I open my eyes—and the world comes into being again. I pause for a moment, welcoming the light.
"Preetam, is there really a point to just sitting around like this?"
There's the sound again—more insistent this time. I turn and find Lila staring at me expectantly. She's sitting in a half-lotus position, a perfect copy of my posture.
I laugh, then respond with another question, "Why laugh?"
"I'm not trying to be difficult," I say. "Seriously, why do humans laugh?"
"I don't know...because something's funny?"
"Yes!" I exclaim. "You laugh because something's funny. You laugh because you can't help but laugh! It's a perfectly natural and spontaneous reaction you have to something funny."
Lila raises her eyebrows.
I sigh. "Don't you see how silly it is to ask why we laugh? Isn't it enough that we spontaneously laugh?" I shake my head. "Everybody nowadays needs to have reasons before doing something—otherwise we have a hard time justifying it to ourselves rationally."
"I don't get what laughing has to do with meditation," Lila interjects. She groans as she pulls her left leg off her right thigh, breaking the half-lotus and squirming into a more familiar cross-legged position. "It's not that I can't help but meditate—it's boring and really uncomfortable." She rubs her thighs, desperately trying to restore some blood flow.
I smile. "Meditation is annoying right now because you're not used to it—it was that way for me when I started too. Honestly, it still is sometimes!" I drop the half-lotus too, and stretch my legs out in front of me. Leaning back on my hands, I stare at the ceiling for a while, gathering my thoughts.
"See Lila, the one thing you can't help but do, as a human being, is search for peace of mind. It's a perfectly natural and spontaneous reaction we have to the chaos of existence. Everything we seek after, be it material things, pleasure, belonging, happiness itself—all of it is really just the pursuit of peace of mind. It underlies everything we do. And it just so happens that meditation is one of the best methods of finding it."
"But if it's so natural, why is it so difficult to do?" Lila pulls her legs in close and hugs them tight. Tilting her head, she rests a cheek on her knee and looks at me, puzzled. I notice, as I always do, how striking her eyes are: two perfect almonds, each framing a delicate iris dyed a rich shade of green that I've never seen before.
"Now we're getting somewhere interesting." I smile again, knowing this is where things were going all along. "I think there are a few reasons why."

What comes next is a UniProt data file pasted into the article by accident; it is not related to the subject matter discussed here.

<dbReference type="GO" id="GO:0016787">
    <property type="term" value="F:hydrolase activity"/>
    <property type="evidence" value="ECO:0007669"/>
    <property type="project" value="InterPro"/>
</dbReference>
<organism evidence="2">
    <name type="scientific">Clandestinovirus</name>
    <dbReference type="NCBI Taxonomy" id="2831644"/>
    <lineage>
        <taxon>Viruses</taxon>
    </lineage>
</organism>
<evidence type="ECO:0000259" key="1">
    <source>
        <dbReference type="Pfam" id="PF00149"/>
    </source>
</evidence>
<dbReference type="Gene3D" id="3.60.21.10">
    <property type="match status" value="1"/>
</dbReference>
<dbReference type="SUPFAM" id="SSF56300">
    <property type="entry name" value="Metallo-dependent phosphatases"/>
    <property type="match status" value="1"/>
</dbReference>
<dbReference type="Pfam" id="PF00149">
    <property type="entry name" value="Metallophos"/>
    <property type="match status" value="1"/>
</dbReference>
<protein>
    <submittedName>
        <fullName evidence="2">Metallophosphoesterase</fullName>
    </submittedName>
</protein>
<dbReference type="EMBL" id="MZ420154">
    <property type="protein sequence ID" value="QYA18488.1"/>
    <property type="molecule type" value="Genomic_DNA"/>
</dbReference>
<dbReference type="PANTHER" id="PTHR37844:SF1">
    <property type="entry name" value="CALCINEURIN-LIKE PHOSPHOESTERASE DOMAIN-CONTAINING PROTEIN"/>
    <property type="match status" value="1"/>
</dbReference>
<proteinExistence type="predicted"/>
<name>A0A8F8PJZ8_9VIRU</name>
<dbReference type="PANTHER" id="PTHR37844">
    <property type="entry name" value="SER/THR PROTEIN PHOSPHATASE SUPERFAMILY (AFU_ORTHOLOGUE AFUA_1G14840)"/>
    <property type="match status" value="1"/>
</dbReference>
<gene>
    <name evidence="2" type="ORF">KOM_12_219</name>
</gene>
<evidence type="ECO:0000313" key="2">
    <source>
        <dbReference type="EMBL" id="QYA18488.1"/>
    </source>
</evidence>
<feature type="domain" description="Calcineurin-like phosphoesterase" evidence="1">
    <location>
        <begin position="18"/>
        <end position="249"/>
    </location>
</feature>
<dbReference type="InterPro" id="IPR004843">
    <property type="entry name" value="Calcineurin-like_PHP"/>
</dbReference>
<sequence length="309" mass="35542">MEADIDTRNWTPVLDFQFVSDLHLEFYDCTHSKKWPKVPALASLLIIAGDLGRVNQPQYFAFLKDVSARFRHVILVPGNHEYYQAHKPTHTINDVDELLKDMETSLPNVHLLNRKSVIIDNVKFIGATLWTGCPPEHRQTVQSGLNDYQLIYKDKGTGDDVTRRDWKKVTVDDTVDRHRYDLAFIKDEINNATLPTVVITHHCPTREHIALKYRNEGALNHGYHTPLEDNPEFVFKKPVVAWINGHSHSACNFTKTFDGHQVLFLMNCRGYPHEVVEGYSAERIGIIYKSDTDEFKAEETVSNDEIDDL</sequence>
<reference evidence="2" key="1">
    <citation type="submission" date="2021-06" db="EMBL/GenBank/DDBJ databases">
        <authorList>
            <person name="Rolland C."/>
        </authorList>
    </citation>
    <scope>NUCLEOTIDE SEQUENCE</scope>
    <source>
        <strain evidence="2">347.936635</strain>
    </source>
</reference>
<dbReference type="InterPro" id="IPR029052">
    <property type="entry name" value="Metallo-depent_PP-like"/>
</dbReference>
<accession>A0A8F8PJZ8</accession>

"And so the lecture begins," Lila grumbles.
"Hey! You're the one who said you wanted to know why we meditate, ok?"
She sighs and motions for me to continue.
I hold up a finger. "The first reason is that quietness has been drilled out of us by modern society."
Lila always protests when I start one of these philosophical explorations, but I can see that she’s paying close attention to every word.
"You see," I explain, "right around the time of the industrial revolution, we began thinking about efficiency in the context of factories—assembly lines and all that, you know. Our obsession with optimizing the production of goods inevitably led to a mindset where idleness in the factory was shunned. Every machine had to be kept at full capacity, all the time." I make a circular motion with my hands, one finger following the other, tracing an invisible wheel. "The gears had to keep turning 24/7, and anything that got in the way was branded wasteful and quickly but surely eliminated." I let my hands drop back to the floor.
"That industrial mindset, successful as it was for producing things at scale, seeped right through the very bedrock of our society and embedded itself into the fundamental values we share." I shake my head. "It's gotten so bad that the very idea of being idle seems wrong to us. We start getting nervous when things are quiet—we've just got to be doing something all the time. It's the jitteriness you feel when you first start meditating. That conditioned anxiety to quietness is a symptom of a maladjusted society, one that's been optimized for machines, not humans."
She's silent for a moment, thinking of another place and another time. Then she slowly nods. "I know what you mean...that's why I left my job. There just wasn't any time to think or try new things—it was always get this done by this date over and over again." She sighs. "I don't work like that. I need quiet time—you know, just to try new things without placing a condition on myself to always deliver something. I couldn't keep compromising myself anymore. I had to leave."
"Yeah, I wouldn't last two minutes in a place like that," I say.
"That was one of the best decisions I ever made," Lila says, "even though everybody told me I was crazy for leaving."
"Of course they'd say that. Misery loves company."
I want to say more but manage to resist the urge. There's a compulsion to continually criticize when you step out on your own and put enough distance between yourself and society that you escape its bubble. Breathing freely at last, all you can see when you look back is a poorly engineered system that coughs and sputters, designed to run on crude oil, but just as happy to gorge itself on hopes and dreams. But complaining about the world all the time doesn't really help—it just strokes your ego and diverts attention from your own shortcomings. It's better to complain once, get it over with, and move on to what can be done about it.
I hold up another finger. "The second is that we have the wrong image in our heads when we think of meditation. We think meditation means sitting here in this painful lotus position with our hands folded and our eyes closed while breathing in a particular way. But meditation is much, much broader than that. Meditation is really about getting with it—grooving with it. It's about really being there when you do something."